YOU know what it means when someone LOLs, or says a person slipped into their DMs.
But would you know what your friends were talking about if they told you that your message was TLDR, or they insisted something happened and added ISTG?
The abbreviations are two of the 20 most confusing used in text messages, a new study has found.
The research, from mobile phone retailer Fonehouse, identified 200 of the most commonly used abbreviations on social media, and analysed Google search volumes to discover how many people are searching for the meaning of each abbreviation.
They found that POV – "point of view" – topped the list, with 49,000 searches for "POV meaning" and 29,000 for "what does POV mean?" in the past 12 months.
However, the abbreviation is quickly becoming one of the most commonly used on social media, with a staggering 931.8 billion views of videos using the #POV hashtag.
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Next on the list is SMH – "shake my head" – which is most often used when someone is disappointed, doesn't approve of something or doesn't believe a statement.
If you don't know what ASMR means, you're certainly not the only one.
It actually stands for Autonomous sensory meridian response, which means the tingling sensation people get when they watch stimulating videos.
Anything from whispering, tapping fingernails on a table or even someone screwing up paper can trigger an ASMR response.
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WYLL is at number four in the countdown, and means "what you look like".
It's often used when people are having a conversation via text messages or direct messages – especially if they haven't met face to face before.
It is usually responded to by the receiver sending a photograph or video of themselves to the person who asked.
An NPC is a "non playable character".
The term initially came from video games, and referred to a character not controlled by the player.
But it's developed into meaning a person with the inability to think for themselves.
If something is NSFW, it means it's "not safe for work", and generally contains something explicit or offensive – something you wouldn't want to open on your work computer.
Most people know the next one – FOMO.
It means the "fear of missing out", and refers to the anxiety people have that a more exciting event is happening elsewhere.
Next up in the rundown is ISTG – "I swear to God" – and is used to express the severity of a situation, exasperation or shock.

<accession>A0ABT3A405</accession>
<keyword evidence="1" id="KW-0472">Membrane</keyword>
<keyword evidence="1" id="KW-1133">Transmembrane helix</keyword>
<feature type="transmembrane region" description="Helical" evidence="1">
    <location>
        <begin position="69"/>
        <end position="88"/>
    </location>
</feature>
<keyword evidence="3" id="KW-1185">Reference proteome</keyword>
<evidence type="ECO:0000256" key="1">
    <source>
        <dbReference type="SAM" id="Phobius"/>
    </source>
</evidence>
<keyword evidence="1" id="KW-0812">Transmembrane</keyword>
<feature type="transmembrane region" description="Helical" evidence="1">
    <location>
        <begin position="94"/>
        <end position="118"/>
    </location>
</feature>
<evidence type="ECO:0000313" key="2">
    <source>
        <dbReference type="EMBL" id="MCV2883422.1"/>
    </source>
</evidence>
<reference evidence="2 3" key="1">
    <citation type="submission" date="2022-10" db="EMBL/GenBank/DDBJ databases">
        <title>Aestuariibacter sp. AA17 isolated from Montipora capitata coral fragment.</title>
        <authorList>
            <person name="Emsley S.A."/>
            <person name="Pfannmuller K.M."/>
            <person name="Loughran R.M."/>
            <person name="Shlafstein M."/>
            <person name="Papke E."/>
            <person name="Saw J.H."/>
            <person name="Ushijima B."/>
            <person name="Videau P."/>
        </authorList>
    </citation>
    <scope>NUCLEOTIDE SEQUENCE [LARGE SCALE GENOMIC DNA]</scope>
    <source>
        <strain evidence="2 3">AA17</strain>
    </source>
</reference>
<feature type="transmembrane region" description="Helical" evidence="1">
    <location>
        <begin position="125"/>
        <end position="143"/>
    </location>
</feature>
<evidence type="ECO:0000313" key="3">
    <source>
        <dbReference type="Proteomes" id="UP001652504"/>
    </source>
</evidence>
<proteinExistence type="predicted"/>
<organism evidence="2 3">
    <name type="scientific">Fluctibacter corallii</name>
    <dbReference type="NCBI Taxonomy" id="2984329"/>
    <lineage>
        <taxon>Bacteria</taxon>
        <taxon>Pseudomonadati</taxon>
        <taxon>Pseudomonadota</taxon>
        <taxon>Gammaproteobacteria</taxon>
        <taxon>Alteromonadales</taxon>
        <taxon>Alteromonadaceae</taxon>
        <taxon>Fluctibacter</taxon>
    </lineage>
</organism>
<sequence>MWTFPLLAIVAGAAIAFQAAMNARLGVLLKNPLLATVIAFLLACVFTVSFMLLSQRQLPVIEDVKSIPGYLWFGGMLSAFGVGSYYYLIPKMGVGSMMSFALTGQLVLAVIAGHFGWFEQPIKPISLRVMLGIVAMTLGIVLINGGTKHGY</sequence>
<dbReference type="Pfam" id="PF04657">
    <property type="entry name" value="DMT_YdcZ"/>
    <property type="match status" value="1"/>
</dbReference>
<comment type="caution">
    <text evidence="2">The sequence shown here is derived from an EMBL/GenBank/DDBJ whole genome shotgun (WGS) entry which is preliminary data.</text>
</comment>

LMAO is number nine on the rundown and is effectively just an updated version of LOL.
But instead of "laughing out loud", you're instead "laughing my a*s off".
At number 10 is ICL – "I can't lie".
It's most often used when someone wants to express sincerity, such as before making a deep confession, or when sharing personal information.
You probably know what PDA means, but some people don't, hence it's next in the rundown.
It actually means "public display of affection", such as when people passionately kiss in public.
If someone asks you to "HMU", they're asking you to "hit me up" – i.e. send them a message or give them a call.
And if you saw someone referred to as the "GOAT", you'd be forgiven for thinking it's an insult.
In fact, it's the complete opposite, and actually means the "greatest of all time".
As an example, people might describe Muhammad Ali as the boxing GOAT.
Next on the list is PU, which means "pop up".
And it's not to do with a pop up store, or a pop up window on your computer – instead it's someone asking you to message them.
NRS is next, meaning "no replies", and is usually used when someone is going to be unavailable for a period of time – such as when they're about to catch a flight.
If someone follows something with "IG", it usually means "I guess" – indicating they're not sure about something.
However, this one has a double meaning as it can also be used to refer to Instagram.
The context of the phrase should be able to tell you which meaning it's referring to.
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It refers to a Brazilian Butt Lift – a popular, but often dangerous, plastic surgery procedure that involves taking fat from elsewhere on someone's body to inject into their bottom.
The next was a popular one during the Covid-19 pandemic – if someone says they're "WFH", it means they're "working from home".
At number 19 on the list is TLDR – which stands for "too long, didn't read".
It's usually used by someone in a derogatory manner, as they're referring to an online post or message that was literally too long to read.
And last on the list is the aforementioned DM.
If someone is sending you a DM, they're sending you a "direct message" – usually on Instagram or TikTok.
Researchers used SEO software Ahrefs to find the average monthly number of Google searches in the UK for queries into the meaning of each abbreviation using 8 different wording terms.
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Using POV as an example: there were ‘POV meaning’, ‘what does POV mean’, ‘POV abbreviation meaning’, ‘what does POV abbreviation mean’, ‘what is POV short for’, ‘what is the meaning of POV’, ‘what is POV meaning’ and ‘POV meaning in text’.
The search volumes of each wording was then added together, before the abbreviations were ranked from highest to lowest.
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